5. You’re not social. And there’s that word again, “social”. Social says you interact with someone instead of “at” them. Social says you respond to comments or email here and there. Social doesn’t say you have to tell everything about yourself, or deal with people who upset you or irritate you in some fashion. It does mean you have to be ready to participate in whatever you start, and it can’t only be about you. And trust me, on Twitter, if all you’re doing is putting out links and retweeting people all the time, it’s viewed as you being all about you.

I can’t remember if I’ve written stuff like this before, but I’ve certainly brought it up in workshops, and I plan on always bringing it up whenever I have the opportunity to talk about it. No one has to do it all; but if you want it to have the chance to work, you still have to do it.

My Friend The Chocolate Cake








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Writing A Press Release

Okay, by now everyone should know that I’m putting on a social media workshop on Thursday with Renée Scherer. Well, at least you’d think that. What I found out just after the last one is that no matter how many times I put the link out on Twitter, people seemed to miss it. I mean, what the hey? This included people I talked to often on Twitter; that was discouraging, and of course if people don’t know about it, they’re not coming.

Grafik Magazine: Hand Drawn Type Spread
Carolyn Sewell via Compfight

This led me to considering the idea of writing a press release for this one and seeing if the newspaper would put it in. Of course, one can have a press release go to many other outlets as well, but there’s only one main newspaper in town, and I know the rules for writing a press release, which is pretty much only one main rule; make it sound like a news story and not an advertisement.

Having said that, there are some basic rules for writing up a press release; here they are:

1. You need to make sure there’s contact information in it

2. You need to indicate what the press release is for, hopefully giving them a title they might be able to use. I did that within the article, and I told what the event was up front.

3. You should have someone quoted in it. That’s not quite a necessity, but it helps to have a quote or two.

4. It needs to be in 3rd person. No “I’s” or anything like that unless it’s contained in the quote.

5. It needs to look “newsy”. In other words, it should read like it’s a story in the newspaper, even if it’s a short one.

I created the press release and I passed it by one of my Twitter friends who also happens to work at the newspaper. She said it was perfect, and that she’d give it to the powers that be. This isn’t my first press release, by the way. I’ve had two others put into the newspaper, one in 2004 when I was giving my Keys To Leadership seminars, and another when I was promoting a customer service workshop in 2005. So, it had been awhile, but my hope was that I hadn’t lost the skill of putting one together.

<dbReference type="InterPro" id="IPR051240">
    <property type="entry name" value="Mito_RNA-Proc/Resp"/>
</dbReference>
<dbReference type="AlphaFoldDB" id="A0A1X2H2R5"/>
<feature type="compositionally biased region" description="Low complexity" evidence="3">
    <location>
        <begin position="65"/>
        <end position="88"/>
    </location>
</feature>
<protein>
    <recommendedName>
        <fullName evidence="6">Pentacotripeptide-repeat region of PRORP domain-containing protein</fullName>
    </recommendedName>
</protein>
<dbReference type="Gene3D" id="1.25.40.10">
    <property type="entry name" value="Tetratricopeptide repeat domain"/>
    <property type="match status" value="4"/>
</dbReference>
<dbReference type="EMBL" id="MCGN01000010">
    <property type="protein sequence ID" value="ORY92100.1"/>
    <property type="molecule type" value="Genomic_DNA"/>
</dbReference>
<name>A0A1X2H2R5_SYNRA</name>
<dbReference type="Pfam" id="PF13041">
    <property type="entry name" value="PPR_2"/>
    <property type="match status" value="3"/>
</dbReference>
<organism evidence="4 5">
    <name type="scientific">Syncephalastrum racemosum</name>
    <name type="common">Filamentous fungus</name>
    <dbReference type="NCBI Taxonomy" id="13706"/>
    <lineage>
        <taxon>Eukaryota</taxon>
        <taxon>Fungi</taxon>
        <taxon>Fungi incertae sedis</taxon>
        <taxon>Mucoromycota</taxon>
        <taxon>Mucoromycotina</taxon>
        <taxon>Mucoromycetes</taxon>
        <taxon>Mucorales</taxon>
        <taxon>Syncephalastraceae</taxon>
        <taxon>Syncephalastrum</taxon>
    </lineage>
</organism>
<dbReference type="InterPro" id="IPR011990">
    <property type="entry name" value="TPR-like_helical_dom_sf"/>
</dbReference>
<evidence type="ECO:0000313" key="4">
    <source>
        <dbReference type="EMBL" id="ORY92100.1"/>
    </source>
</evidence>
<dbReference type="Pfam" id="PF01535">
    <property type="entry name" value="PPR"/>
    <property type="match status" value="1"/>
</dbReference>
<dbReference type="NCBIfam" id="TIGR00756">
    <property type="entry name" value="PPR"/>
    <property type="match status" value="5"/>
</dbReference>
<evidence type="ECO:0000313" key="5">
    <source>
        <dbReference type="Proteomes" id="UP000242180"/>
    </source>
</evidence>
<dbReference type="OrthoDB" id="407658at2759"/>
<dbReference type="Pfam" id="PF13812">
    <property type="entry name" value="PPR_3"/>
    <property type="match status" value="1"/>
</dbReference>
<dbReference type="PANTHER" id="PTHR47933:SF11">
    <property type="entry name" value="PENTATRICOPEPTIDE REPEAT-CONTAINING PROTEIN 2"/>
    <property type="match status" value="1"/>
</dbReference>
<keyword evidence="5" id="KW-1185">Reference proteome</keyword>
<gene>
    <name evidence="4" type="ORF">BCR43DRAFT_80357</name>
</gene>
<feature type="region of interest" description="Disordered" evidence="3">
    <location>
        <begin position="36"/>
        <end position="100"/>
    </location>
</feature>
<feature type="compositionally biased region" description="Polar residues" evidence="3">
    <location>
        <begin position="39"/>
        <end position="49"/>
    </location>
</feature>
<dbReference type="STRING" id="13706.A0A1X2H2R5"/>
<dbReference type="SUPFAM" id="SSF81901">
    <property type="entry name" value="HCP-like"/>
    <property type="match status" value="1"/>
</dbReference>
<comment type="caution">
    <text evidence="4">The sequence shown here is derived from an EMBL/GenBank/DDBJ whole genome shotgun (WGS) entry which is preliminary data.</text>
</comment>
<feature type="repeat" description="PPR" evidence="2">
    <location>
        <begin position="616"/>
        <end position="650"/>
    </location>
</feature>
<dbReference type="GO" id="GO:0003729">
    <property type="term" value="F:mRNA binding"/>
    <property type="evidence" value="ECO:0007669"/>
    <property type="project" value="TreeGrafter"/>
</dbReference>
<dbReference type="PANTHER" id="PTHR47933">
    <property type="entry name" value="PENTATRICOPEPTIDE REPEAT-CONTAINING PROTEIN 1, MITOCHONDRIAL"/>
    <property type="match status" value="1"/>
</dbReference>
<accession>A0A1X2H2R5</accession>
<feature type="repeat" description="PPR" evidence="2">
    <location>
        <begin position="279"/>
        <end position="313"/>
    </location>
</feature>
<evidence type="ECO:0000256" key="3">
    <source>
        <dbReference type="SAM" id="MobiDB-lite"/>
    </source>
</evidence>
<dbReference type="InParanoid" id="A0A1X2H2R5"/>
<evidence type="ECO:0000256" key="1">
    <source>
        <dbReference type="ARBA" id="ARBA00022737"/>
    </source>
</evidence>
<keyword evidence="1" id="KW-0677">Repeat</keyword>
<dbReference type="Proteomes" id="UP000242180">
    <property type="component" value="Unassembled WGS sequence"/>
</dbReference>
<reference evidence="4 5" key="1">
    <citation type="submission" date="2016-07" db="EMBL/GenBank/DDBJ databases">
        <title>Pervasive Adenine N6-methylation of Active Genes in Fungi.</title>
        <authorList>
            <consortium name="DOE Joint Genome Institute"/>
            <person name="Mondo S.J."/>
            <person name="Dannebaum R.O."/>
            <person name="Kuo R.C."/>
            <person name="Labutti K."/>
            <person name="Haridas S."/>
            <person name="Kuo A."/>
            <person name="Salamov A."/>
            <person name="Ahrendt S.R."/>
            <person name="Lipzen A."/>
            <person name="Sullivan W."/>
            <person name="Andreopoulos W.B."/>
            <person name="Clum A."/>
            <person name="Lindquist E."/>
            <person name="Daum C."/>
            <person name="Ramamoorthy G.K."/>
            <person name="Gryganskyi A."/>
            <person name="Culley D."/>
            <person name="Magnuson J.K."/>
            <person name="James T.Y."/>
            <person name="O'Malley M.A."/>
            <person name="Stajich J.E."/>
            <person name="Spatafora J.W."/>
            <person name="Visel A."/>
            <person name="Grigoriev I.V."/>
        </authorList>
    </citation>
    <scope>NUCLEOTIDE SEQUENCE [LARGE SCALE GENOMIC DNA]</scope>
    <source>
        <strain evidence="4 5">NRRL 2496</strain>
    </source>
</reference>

I hope it shows up in the newspaper, but there are never any guarantees. Actually, I’m writing this days ahead of time, so if you see this line then it probably won’t make it in time. In either case, another friend of mine in media said I should put it on my website to make sure it’s at least seen by someone. I decided to share it here:

Press Release:

Social Media Marketing Workshop
Hope Lake Lodge, August 19th, 2010

Following up on a successful first presentation on July 22nd, Mitch Mitchell of SEO Xcellence and Renée Scherer of Presentations Plus are putting on a second workshop on the topic of social media marketing. Titled “Make A Splash With Social Media Marketing”, they put on a 5 hour workshop that talks about social media strategies that have been used by many companies across the United States to enhance their business profiles and interact with customers.

“Smaller companies found out first how successful they could interact with current clients and grow their client base by using social media marketing, and now bigger companies have hopped on the bandwagon and establishing themselves as players in the game as well,” said Mitch Mitchell, who’s been working with clients on social media marketing strategies for 3 years now. “Anyone who hasn’t figured out that they need to embrace at least some aspects of social media marketing are going to fall behind, and it’s not going to be easy to catch up.”